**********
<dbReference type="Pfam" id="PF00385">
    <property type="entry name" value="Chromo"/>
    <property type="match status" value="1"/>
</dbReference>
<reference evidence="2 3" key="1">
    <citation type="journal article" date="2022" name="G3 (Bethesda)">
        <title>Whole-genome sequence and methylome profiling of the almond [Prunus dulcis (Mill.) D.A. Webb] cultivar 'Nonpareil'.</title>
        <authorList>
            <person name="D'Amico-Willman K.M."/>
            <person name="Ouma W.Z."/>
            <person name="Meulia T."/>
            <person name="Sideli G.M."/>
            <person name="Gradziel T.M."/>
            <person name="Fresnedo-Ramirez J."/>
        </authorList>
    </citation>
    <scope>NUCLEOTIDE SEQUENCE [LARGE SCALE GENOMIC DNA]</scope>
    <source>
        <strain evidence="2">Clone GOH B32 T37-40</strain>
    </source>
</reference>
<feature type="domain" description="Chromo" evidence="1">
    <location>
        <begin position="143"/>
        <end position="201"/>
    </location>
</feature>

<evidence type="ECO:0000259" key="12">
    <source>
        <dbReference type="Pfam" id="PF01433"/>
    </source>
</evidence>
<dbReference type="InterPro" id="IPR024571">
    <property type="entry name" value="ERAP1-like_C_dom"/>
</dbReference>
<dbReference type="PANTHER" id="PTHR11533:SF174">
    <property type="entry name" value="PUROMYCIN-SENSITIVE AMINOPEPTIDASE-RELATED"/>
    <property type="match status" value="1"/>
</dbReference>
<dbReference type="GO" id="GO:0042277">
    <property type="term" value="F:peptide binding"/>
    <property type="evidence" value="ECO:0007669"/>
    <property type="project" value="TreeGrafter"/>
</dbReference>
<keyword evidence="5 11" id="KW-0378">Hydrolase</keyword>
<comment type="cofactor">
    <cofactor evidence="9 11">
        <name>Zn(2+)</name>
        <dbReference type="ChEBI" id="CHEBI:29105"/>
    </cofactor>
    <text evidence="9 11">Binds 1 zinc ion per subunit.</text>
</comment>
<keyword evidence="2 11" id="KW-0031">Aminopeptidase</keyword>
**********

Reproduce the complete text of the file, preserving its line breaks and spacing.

<dbReference type="Pfam" id="PF00385">
    <property type="entry name" value="Chromo"/>
    <property type="match status" value="1"/>
</dbReference>
<reference evidence="2 3" key="1">
    <citation type="journal article" date="2022" name="G3 (Bethesda)">
        <title>Whole-genome sequence and methylome profiling of the almond [Prunus dulcis (Mill.) D.A. Webb] cultivar 'Nonpareil'.</title>
        <authorList>
            <person name="D'Amico-Willman K.M."/>
            <person name="Ouma W.Z."/>
            <person name="Meulia T."/>
            <person name="Sideli G.M."/>
            <person name="Gradziel T.M."/>
            <person name="Fresnedo-Ramirez J."/>
        </authorList>
    </citation>
    <scope>NUCLEOTIDE SEQUENCE [LARGE SCALE GENOMIC DNA]</scope>
    <source>
        <strain evidence="2">Clone GOH B32 T37-40</strain>
    </source>
</reference>
<feature type="domain" description="Chromo" evidence="1">
    <location>
        <begin position="143"/>
        <end position="201"/>
    </location>
</feature>

<evidence type="ECO:0000259" key="12">
    <source>
        <dbReference type="Pfam" id="PF01433"/>
    </source>
</evidence>
<dbReference type="InterPro" id="IPR024571">
    <property type="entry name" value="ERAP1-like_C_dom"/>
</dbReference>
<dbReference type="PANTHER" id="PTHR11533:SF174">
    <property type="entry name" value="PUROMYCIN-SENSITIVE AMINOPEPTIDASE-RELATED"/>
    <property type="match status" value="1"/>
</dbReference>
<dbReference type="GO" id="GO:0042277">
    <property type="term" value="F:peptide binding"/>
    <property type="evidence" value="ECO:0007669"/>
    <property type="project" value="TreeGrafter"/>
</dbReference>
<keyword evidence="5 11" id="KW-0378">Hydrolase</keyword>
<comment type="cofactor">
    <cofactor evidence="9 11">
        <name>Zn(2+)</name>
        <dbReference type="ChEBI" id="CHEBI:29105"/>
    </cofactor>
    <text evidence="9 11">Binds 1 zinc ion per subunit.</text>
</comment>
<keyword evidence="2 11" id="KW-0031">Aminopeptidase</keyword>